The U.S. Congress loves children. Over the years, it has come up with countless ways to provide special tax benefits to parents. That becomes a problem in divorce.
Married couples jointly benefit from the tax breaks, but those benefits cannot be claimed twice just because a couple breaks up. As a result, tax breaks have become another issue to resolve during a divorce.
Tax breaks for a dependent
First, let’s review why you would want to claim a child as a dependent. The tax code provides an exemption of roughly $4,050 for every dependent. That means if you earned $50,000, you can reduce those earnings to only pay taxes on $45,950. If you are taxed at 25%, that will save you about $1,000.
There is also a child tax credit worth about $1,000 for many taxpayers, though it can change annually and gets phased out for higher earners. Expanding this credit was an important component of the 2017 tax reform bill.
There are also benefits for child care that can be rather complex but can save hundreds of dollars. A number of other breaks benefit parents, though not all directly.
Perhaps the biggest prize is the Earned Income Tax credit. This credit is can be especially lucrative, but it is focused on low-income working people. It can increase with the number of children you have, but it phases out and is unavailable to most middle-class workers.
It is also not limited to parents, though it benefits parents the most. The maximum a person can receive with no children in 2018 is $519, while someone with one child can get $3,461 and someone with three children can get $6,431.
The Internal Revenue Service has rules for pretty much every conceivable situation, but for most people, it is easy to determine if a child can be a dependent. The child generally must be younger than 19 (and younger than you) or under 24 and going to college. In other words, the child has to be in college, or high school age or younger.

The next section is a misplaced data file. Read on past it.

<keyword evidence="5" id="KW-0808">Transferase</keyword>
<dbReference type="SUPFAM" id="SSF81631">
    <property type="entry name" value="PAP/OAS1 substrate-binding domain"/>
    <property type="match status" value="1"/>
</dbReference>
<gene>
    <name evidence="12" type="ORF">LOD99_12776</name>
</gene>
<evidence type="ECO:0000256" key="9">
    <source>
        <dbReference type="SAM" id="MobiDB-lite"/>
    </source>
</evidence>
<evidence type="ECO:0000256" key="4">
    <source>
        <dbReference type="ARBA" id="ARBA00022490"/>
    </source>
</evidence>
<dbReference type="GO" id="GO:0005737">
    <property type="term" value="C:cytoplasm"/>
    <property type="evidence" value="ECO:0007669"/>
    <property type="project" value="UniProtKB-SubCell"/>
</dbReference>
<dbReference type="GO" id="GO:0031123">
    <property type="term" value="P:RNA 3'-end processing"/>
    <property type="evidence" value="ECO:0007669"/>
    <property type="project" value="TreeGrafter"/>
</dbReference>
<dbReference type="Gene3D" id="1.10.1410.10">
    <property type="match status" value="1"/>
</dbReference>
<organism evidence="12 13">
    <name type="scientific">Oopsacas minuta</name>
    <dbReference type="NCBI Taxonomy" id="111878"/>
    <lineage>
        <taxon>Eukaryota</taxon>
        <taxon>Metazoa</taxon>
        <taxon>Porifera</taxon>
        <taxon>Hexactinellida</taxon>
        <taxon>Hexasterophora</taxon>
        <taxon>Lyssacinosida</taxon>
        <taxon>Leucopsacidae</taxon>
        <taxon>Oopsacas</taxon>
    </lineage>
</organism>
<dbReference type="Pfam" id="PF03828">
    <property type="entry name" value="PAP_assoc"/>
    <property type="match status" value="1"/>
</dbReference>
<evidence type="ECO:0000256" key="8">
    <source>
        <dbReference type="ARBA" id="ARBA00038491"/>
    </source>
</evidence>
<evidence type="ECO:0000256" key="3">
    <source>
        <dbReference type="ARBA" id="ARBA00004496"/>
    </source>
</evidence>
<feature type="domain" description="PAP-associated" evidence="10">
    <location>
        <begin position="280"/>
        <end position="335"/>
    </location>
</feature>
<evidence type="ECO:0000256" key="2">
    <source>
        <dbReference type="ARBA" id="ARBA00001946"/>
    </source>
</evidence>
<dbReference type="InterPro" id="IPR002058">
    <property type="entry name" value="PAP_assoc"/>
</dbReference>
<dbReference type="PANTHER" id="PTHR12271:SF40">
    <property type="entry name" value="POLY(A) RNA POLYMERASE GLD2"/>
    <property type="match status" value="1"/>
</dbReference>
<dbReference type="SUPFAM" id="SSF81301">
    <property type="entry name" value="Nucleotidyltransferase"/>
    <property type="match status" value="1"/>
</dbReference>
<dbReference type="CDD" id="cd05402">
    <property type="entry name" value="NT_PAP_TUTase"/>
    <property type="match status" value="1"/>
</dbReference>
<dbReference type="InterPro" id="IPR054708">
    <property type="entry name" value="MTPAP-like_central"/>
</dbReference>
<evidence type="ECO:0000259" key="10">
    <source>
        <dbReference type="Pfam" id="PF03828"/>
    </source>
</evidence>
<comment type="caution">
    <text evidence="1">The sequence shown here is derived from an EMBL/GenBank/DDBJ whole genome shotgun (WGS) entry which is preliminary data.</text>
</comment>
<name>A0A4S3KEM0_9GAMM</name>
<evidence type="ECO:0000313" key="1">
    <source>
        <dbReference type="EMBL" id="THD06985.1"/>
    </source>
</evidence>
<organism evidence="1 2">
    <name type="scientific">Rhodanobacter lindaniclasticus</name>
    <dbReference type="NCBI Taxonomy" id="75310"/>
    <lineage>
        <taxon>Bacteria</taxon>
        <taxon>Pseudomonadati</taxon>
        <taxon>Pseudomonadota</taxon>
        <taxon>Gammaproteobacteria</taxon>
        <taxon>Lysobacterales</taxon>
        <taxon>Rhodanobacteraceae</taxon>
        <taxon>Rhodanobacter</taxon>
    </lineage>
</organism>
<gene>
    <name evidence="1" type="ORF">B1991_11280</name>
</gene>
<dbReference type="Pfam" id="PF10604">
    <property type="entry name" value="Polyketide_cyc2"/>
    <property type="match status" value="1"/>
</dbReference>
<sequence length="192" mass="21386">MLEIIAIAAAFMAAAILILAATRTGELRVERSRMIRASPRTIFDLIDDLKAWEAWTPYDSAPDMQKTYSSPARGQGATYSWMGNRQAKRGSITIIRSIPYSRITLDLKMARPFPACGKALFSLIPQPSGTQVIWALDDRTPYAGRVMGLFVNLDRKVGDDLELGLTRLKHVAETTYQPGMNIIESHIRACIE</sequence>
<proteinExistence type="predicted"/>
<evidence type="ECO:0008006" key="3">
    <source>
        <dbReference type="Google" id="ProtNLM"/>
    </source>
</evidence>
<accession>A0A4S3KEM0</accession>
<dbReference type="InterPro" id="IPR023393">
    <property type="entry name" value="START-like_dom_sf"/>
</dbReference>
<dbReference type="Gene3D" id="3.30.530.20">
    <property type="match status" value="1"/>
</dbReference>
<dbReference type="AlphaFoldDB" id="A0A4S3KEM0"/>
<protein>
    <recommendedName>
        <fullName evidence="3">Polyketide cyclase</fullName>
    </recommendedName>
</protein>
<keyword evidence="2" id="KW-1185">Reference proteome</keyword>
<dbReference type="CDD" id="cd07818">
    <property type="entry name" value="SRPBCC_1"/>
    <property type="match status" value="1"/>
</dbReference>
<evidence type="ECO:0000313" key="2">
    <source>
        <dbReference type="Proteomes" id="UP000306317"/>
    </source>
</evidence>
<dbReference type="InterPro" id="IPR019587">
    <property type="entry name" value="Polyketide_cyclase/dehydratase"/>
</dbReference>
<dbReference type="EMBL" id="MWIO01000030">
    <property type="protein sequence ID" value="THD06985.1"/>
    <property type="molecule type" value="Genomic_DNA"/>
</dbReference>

Disabled children can be dependents at any age. The child tax credit has special rules requiring the child to be 17 or under.
Splitting the tax benefits
The IRS has strict rules on this situation. Frankly, the agency does not want to deal with complications from your divorce. One parent generally must claim all of the benefits. That means you and your spouse cannot agree to split things up, by one of you taking the child care breaks and the other taking the exclusion or something.
If you and your ex both try to claim your child, the IRS will be forced into choosing who should get the benefits. They will award the benefits to the parent who the child lived with for the longer period of time during the year.
If the time was about the same, the IRS will treat the child as belonging to the parent with the higher income. If nobody claims a child, the IRS will assign the child to the highest earner that could have claimed the child.
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